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INDIAN POLICIES OF SOME FAMOUS AMERICANS

PRESIDENT GEORGE WASHINGTON. 'The immediate objectives are the total destruction and devastation of their settlements. It will be essential to ruin their crops in the ground and prevent their planting more.

BENJAMIN FRANKLIN. 'If it be the Design of Providence to Extirpate these Savages in order to make room for Cultivators of the Earth, it seems not improbable that Rum may be the appointed means.

PRESIDENT THOMAS JEFFERSON. 'This unfortunate race, whom we had been taking so much pains to save and to civilize, have by their unexpected desertion and ferocious barbarities justified extermination and now await our decision on their fate.

PRESIDENT JOHN QUINCY ADAMS. 'What is the right of the huntsman to the forest of a thousand miles over which he has accidentally ranged in quest of prey?

PRESIDENT JAMES MONROE. 'The hunter or savage state requires a greater extent of territory to sustain it, than is compatible with the progress and just claims of civilized life. . and must yield to it.

PRESIDENT ANDREW JACKSON. 'They have neither the intelligence, the industry, the moral habits, nor the desire of improvement which are essential to any favorable change in their condition.

Established in the midst of another and a superior race, and without appreciating the causes of their inferiority or seeking to control them, they must necessarily yield to the force of circumstances and ere long disappear.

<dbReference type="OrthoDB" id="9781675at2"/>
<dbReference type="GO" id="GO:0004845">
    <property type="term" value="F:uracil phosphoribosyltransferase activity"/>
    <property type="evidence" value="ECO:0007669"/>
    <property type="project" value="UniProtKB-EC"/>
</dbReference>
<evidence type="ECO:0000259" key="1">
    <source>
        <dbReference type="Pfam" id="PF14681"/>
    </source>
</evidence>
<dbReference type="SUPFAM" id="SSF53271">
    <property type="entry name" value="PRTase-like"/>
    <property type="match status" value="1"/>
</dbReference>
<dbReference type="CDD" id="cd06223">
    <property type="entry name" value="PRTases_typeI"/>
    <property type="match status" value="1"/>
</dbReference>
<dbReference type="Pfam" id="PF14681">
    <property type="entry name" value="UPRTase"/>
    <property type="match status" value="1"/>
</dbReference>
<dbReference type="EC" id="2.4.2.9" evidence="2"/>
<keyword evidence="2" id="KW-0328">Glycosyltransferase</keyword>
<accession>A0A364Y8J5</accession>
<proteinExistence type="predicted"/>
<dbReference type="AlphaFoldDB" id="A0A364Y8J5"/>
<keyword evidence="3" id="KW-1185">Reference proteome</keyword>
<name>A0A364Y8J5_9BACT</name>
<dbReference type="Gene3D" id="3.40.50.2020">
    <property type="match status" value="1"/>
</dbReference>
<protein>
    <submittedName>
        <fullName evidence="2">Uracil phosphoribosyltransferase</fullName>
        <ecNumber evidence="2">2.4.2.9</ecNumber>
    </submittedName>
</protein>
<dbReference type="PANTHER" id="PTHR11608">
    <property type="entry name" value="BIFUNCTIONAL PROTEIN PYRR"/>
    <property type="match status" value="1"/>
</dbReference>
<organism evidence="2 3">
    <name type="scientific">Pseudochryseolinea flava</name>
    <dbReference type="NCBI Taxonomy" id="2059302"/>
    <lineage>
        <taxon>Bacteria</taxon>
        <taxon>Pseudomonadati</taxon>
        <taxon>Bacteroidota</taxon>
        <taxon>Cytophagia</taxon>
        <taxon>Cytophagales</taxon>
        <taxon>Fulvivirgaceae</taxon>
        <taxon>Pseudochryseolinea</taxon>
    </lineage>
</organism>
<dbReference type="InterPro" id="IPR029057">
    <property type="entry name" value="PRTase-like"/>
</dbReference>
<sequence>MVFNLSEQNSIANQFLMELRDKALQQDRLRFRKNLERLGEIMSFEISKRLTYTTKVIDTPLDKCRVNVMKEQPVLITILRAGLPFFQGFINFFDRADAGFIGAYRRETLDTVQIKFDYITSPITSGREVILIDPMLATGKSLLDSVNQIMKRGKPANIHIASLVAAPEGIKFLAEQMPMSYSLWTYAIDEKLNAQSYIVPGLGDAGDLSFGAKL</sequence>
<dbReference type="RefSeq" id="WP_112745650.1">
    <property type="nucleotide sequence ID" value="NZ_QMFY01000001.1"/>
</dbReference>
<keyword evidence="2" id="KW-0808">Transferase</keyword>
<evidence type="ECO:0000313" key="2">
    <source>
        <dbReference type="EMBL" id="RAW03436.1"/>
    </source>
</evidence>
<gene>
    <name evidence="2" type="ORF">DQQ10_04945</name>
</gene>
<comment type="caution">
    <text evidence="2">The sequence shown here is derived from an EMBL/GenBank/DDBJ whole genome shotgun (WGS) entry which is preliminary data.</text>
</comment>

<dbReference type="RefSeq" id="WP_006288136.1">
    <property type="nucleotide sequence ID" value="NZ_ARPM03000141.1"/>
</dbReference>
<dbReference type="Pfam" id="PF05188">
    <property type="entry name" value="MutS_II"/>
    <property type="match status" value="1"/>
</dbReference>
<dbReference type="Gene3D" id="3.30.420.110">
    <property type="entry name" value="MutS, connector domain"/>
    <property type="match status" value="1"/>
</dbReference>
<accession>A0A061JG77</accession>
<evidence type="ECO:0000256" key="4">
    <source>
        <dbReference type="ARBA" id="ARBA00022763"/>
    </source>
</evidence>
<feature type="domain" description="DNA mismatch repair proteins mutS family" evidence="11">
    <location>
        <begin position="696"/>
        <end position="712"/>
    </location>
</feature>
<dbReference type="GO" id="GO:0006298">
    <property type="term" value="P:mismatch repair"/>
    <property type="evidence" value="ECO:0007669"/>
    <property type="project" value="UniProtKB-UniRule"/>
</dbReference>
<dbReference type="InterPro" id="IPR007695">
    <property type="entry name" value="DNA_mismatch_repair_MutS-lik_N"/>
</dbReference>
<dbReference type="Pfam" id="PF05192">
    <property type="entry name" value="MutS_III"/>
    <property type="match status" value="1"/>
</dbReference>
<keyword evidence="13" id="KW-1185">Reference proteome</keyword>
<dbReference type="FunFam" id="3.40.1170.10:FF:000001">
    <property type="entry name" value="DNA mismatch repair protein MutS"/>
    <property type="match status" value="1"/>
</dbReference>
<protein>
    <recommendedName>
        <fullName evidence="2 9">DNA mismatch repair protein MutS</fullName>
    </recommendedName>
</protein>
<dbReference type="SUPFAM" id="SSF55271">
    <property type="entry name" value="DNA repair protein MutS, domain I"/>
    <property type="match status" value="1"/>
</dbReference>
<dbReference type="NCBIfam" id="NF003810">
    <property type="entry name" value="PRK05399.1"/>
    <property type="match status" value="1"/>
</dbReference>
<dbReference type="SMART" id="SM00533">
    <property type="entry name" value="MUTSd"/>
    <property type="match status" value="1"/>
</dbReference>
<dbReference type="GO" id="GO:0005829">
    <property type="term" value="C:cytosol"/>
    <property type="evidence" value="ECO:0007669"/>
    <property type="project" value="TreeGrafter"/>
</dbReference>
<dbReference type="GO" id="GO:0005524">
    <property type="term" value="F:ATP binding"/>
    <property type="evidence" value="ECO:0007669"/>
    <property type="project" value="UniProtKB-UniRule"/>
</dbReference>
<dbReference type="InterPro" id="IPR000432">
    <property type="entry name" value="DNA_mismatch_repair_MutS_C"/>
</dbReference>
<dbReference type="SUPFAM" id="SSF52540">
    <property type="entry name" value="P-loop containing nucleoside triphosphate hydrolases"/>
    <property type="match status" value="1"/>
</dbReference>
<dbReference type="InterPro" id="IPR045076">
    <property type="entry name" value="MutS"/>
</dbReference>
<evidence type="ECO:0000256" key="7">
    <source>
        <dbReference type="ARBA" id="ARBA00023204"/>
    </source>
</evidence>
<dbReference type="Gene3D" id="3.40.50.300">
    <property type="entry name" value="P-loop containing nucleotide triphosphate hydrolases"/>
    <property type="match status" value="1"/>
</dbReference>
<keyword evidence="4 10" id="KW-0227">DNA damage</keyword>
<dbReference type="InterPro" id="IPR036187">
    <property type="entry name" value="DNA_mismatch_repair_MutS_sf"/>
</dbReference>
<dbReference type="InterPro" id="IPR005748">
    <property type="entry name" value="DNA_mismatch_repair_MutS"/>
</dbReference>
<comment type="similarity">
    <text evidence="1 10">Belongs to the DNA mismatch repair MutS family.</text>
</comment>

CHIEF JUSTICE JOHN MARSHALL. 'The tribes of Indians inhabiting the country were savages, whose occupation was war, and whose subsistence was drawn from the forest. That law which regulates, and ought to regulate in general, the relations between the conqueror and conquered was incapable of application to a people under such circumstances. Discovery [of America by

Europeans gave an exclusive right to extinguish the Indian title of occupancy, either by purchase or by conquest.

PRESIDENT WILLIAM HENRY HARRISON. 'Is one of the fairest portions of the globe to remain in a state of nature, the haunt of a few wretched

THE RISE AND FALL OF THE THIRD CHIMPANZEE savages, when it seems destined by the Creator to give support to a large population and to be the seat of civilization?

PRESIDENT THEODORE ROOSEVELT. 'The settler and pioneer have at bottom, had justice on their side; this great continent could not have been kept as nothing but a game preserve for squalid savages.

GENERAL PHILIP SHERIDAN. 'The only good Indians I ever saw were dead.


SOME GENOCIDES, 1950 1990 | The rise and fall of the third chimpanzee | PART FIVE REVERSING OUR PROGRESS OVERNIGHT